Danny Cox, Chartered Financial Planner, Hargreaves Lansdown;
“A hung parliament leaves many questions unanswered and people will be wondering what this means for their financial planning. However with no overall majority, the government will find it difficult to pass any controversial legislation and so we are unlikely to see any big policy changes, for now at least.
From a financial planning perspective you should always aim your plans for the horizon and taking a longer term view hasn’t changed.
There have been a range of tax changes introduced over the last 12 months which some people are still getting to grips with and the election result provides a good moment to take stock to ensure you have the basics in place - the right tactical measures to help set your longer term strategy on the right path.
Make the most of income tax changes
Increases to both the personal allowance and higher rate tax threshold (except Scotland), the introduction of the dividend allowance and personal savings allowance, all provide greater opportunities for couples to reduce the tax they pay on income, interest and dividends.
The easiest way to do this is to spreading taxable assets between spouses to make the most of these allowances and tax bands and using tax shelters such as ISA.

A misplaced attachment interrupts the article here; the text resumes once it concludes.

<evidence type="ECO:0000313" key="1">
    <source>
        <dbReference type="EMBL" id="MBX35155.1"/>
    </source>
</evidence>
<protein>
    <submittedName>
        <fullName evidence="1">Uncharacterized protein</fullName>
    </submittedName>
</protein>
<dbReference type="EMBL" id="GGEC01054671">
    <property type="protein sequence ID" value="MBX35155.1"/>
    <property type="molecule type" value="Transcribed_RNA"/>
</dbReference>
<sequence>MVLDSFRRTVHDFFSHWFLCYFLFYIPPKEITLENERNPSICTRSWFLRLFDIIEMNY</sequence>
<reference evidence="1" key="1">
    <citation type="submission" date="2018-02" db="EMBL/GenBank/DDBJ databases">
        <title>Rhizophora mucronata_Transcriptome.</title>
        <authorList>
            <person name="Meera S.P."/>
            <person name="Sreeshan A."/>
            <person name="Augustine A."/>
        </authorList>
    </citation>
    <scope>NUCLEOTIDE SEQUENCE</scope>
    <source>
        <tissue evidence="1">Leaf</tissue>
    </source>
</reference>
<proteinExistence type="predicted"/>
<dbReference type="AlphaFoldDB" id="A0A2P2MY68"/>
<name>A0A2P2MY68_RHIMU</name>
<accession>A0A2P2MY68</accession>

It is also worth noting that the dividend allowance is due to fall from £5,000 to £2,000 from April 2018.
New ISA allowance
Sheltering cash and investments in ISA means not having to worry about ever paying tax on their returns. ISAs are free of tax and the allowance has increased to £20,000. The increase in the ISA allowance will undoubtedly add to the growing number of ‘ISA millionaires’ in the UK.
The new Lifetime ISA
Launched in April the Lifetime ISA gives those aged between 18 and 40 an additional government bonus incentive toward either a first property or later life, or both. You can save up to £4,000 per year. Contributions and bonus payments can continue until you reach age 50. All the money saved plus the bonus will grow tax-free. It’s pretty well a no-brainer for someone saving for their first home.
Pensions remain the number one choice for retirement saving, especially workplace pensions with employer contributions. Higher rate tax relief remains, reducing the cost of a £10,000 pension contribution to as low as £6,000 and it is important to take advantage of the generosity of this tax break.
The annual allowance is £40,000 unless you have accessed a pension fund flexibly in which case it is £4,000 and is known as the Money Purchase Annual Allowance (MPAA).
Capital gains tax
The capital gains tax (CGT) allowance is £11,300 allowing you to realise profits up to this level before paying CGT, £22,600 for couples.